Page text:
- Romanticism and emotions in music.
The term Romanticism was originally used in the late nineteenth century by literary critics to describe literature with great emotion and imagination. The term came to also define art and music which evoked great emotion, expression and feeling. During the Romantic period, the balanced logic and restraint of the Classical style of music were replaced by the emotions, subjectivity and expressive sounds of Romanticism. In order to produce these new sounds, large orchestras became commonplace, and composers experimented with exoticism, expressive harmonies, new instrumental tone colors, and supernatural and mystical topics.
- Nationalism and music.
During this period, music became a symbol of national pride, and many composers sought to create a distinct style of music which captured the essence of their nation’s people and culture. Composers used different techniques to achieve this result, and a few of these approaches were: making arrangements of folk music; using folk melodies and dances as the basis for a serious composition; imbuing compositions with folk music characteristics; and using programmatic elements to evoke feelings, places and history associated with their country. Many composers used their compositional techniques to elevate folk music to the level of art music, and nationalistic composers could be found in countries throughout Europe.
- New opportunities for musicians.
The Romantic period was a time when musicians no longer had to rely on the patronage of the aristocracy or the Church in order to earn a living. Public concerts became a source of income for many composers, and other means of financial support included commissions, music publication sales, and individual patronage. Salon concerts also became another venue for musicians to perform their works. Salon concerts were regularly held in the homes of wealthy music supporters, and invited guests often included the cultural elite and prominent members of society. Notable salons included the Mendelssohn family’s Sunday morning “musicales” (music performed included the music of Felix and Fanny Mendelssohn, as well as works by other composers), and Pauline Viardot’s Parisian salon concerts which featured the compositions of many of her close musician friends such as Schumann, Saint-Säens, Fauré, Chopin, Gounod, and Massenet.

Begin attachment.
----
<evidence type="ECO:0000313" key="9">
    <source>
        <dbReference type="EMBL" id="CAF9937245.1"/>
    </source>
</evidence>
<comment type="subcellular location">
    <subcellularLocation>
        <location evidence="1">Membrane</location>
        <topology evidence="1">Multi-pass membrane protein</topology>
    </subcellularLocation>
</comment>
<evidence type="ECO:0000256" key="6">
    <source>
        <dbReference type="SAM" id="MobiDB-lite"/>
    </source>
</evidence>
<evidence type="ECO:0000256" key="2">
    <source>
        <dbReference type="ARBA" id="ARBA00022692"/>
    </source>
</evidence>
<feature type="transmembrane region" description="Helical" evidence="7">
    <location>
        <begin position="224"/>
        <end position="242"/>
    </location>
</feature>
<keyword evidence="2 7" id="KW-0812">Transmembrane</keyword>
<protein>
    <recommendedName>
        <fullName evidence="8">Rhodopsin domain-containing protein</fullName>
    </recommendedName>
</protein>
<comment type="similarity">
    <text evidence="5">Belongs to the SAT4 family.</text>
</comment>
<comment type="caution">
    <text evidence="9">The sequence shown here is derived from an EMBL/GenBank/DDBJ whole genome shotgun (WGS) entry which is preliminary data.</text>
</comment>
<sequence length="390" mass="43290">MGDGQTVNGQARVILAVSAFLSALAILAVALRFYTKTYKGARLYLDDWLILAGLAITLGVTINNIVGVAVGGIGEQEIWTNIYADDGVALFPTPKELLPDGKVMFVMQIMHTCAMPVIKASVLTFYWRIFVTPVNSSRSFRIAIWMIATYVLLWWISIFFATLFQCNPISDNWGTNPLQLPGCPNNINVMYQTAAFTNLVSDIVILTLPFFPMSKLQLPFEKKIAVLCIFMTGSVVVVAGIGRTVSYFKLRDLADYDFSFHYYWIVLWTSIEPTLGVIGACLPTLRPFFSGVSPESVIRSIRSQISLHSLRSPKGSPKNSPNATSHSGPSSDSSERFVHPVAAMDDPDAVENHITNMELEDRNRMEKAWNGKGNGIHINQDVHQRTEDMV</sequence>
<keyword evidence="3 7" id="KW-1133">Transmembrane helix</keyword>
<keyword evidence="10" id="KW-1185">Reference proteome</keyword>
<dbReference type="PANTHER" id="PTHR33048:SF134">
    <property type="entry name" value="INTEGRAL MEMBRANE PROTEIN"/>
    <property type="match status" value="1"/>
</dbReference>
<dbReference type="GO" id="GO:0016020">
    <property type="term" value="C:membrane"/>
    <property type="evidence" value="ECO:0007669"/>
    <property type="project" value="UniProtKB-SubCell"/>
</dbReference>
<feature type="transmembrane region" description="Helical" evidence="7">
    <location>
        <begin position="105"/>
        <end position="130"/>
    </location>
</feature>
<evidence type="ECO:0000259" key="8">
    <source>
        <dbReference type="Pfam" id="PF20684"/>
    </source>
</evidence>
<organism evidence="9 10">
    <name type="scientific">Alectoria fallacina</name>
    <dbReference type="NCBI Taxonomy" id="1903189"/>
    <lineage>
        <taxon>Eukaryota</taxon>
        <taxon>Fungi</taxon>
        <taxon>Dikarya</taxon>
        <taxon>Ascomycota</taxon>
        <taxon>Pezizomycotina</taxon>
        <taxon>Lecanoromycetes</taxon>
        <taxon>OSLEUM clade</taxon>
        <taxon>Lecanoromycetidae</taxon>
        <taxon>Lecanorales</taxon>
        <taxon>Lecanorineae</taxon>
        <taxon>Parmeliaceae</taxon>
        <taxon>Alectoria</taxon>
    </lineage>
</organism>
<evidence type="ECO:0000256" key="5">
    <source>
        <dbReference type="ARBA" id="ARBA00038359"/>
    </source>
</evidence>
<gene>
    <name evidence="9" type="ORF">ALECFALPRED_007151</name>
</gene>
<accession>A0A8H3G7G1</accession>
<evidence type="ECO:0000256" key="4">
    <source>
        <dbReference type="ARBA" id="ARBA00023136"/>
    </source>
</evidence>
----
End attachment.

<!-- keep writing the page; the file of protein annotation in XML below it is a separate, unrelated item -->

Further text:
During this era, musicians had new opportunities to receive musical training. Music conservatories, often run by the state, were founded in major cities such Paris (1795), Prague (1811), Vienna (1817), London (1822), Brussels (1832), Leipzig (1843), and Saint Petersburg (1861). The purpose of most of these European conservatories was to help elevate and preserve the country’s musical heritage and culture, and the finest musical training was often offered at no cost to the talented students. Many of the Romantic period’s most notable musicians received training at these conservatories, and music conservatories continue to play a prominent role in training professional musicians today.
- Program music and nature.
Nature was a popular theme of Romanticism, and composers found ways to use music to evoke the sounds and feelings of nature. Program music or descriptive music are terms used to describe instrumental music which represent extra-musical concepts such as emotions, scenes, stories or events through music, and many composers wrote program music during this era.